If you’ve been to Shibuya recently, then you’ve probably noticed that quite a lot of it is covered in scaffolding. It’s been like this for a while now, with the Tokyo government aiming to make Shibuya more pedestrian friendly with an eye to the upcoming 2020 Tokyo Olympic Games.
Accompanying the infrastructural work have been several commercial projects, of which the new PARCO building has been the main focus. While this new department store is sure to delight the consumer crowd of Shibuya, otaku have found an unlikely kinship with the site as well – as Katsuhiro Otomo’s Akira has been made the face of the construction site.
Rather than simply leave the walls of the construction site blank, the project managers of the new PARCO project decided to do something a little more exciting by adorning the walls with panels from Otome’s manga. These aren’t little prints either – they stretch all the way around the site, making for a very impressive design choice. Here’s a picture:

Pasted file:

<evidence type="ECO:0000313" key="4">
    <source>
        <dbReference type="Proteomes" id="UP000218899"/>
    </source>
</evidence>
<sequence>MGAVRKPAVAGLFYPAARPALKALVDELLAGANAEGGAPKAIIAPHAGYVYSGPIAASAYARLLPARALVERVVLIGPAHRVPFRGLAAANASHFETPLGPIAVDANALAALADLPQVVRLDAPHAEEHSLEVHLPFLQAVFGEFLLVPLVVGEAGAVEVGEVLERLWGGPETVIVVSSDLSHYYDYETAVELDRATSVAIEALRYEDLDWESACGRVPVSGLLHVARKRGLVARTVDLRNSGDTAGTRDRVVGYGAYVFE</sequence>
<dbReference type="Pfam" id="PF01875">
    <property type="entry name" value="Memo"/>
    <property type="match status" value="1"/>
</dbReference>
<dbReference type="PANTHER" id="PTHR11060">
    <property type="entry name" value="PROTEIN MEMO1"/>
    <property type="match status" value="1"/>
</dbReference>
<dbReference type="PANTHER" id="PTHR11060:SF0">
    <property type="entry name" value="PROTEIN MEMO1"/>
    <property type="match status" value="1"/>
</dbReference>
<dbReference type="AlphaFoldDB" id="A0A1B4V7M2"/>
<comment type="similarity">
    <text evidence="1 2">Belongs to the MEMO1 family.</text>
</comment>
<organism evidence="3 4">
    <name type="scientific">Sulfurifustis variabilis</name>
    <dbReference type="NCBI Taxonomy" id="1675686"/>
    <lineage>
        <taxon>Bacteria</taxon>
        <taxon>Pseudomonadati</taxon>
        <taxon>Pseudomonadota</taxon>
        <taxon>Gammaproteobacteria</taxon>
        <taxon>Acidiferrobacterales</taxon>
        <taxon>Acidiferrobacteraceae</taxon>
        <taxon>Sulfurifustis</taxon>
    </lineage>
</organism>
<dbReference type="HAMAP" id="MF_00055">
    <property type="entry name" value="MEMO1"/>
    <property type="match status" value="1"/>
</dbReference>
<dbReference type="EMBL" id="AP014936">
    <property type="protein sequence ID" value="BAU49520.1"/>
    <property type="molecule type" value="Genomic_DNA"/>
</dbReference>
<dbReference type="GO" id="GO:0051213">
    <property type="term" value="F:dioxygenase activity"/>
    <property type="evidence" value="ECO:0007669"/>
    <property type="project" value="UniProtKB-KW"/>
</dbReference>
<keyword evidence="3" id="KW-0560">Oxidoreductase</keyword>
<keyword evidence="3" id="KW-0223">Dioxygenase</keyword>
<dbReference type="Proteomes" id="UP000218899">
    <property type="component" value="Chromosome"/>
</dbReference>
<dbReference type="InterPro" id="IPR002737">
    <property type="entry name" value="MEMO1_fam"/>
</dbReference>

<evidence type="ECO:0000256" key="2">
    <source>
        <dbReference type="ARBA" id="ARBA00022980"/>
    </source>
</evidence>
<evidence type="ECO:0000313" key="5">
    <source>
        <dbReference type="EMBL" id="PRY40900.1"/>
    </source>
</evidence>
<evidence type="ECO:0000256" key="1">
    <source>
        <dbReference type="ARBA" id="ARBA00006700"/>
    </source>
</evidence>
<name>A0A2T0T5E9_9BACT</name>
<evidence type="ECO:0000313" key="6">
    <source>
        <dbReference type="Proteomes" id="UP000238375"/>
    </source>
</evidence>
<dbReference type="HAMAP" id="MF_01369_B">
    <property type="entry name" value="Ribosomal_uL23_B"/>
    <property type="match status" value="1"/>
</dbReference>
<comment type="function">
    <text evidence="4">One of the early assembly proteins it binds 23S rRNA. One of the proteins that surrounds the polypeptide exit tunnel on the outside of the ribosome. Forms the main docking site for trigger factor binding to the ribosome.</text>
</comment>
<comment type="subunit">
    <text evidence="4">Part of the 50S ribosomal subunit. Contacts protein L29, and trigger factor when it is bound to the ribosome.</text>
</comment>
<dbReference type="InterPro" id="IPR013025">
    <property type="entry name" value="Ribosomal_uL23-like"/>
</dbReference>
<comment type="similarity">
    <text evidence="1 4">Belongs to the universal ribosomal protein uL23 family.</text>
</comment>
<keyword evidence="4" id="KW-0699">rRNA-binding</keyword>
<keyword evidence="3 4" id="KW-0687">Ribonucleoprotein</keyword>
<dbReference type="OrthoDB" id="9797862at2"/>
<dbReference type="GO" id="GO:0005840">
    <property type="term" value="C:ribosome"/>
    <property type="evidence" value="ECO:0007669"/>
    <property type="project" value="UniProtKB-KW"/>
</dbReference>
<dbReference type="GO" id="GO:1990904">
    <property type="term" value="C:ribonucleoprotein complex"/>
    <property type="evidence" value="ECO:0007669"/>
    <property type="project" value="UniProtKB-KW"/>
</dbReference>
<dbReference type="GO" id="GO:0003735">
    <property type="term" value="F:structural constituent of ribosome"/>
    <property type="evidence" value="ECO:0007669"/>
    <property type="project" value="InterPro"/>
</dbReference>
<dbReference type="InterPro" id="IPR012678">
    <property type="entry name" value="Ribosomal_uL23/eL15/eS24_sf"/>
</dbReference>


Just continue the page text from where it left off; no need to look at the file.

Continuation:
Informing the project managers’ decision wasn’t just pure design taste, however. 2019 is actually the year Akira takes place, where in its fictional version of world history Tokyo is rebuilding itself as Neo-Tokyo in the aftermath of World War Three. Coincidentally, in the story Neo-Tokyo is also hosting the Olympics in 2020 – uncannily like the real Tokyo right now. And the coincidences don’t stop there, as the amount of construction going on around Shibuya right now is really starting to resemble the dense jungle of Otome’s fictional cityscape.
That being said, you don’t have forever to see this truly amazing sight in the heart of Shibuya. With the new PARCO building set to open this autumn, the project managers have unveiled the final ‘chapter’ of their Akira art wall this week. Set to go up on February 28, the new design features new panels from Otome’s manga, alongside a new collaboration with illustrator Kosuke Kawamura.
This ongoing cyberpunk saga in the heart of Shibuya received the Good Design Award last year, and in a way I’ll be sad to see it go. While I’ll be happy to see all of the construction come to fruition, there will almost certainly be an Akira shaped hole in my heart.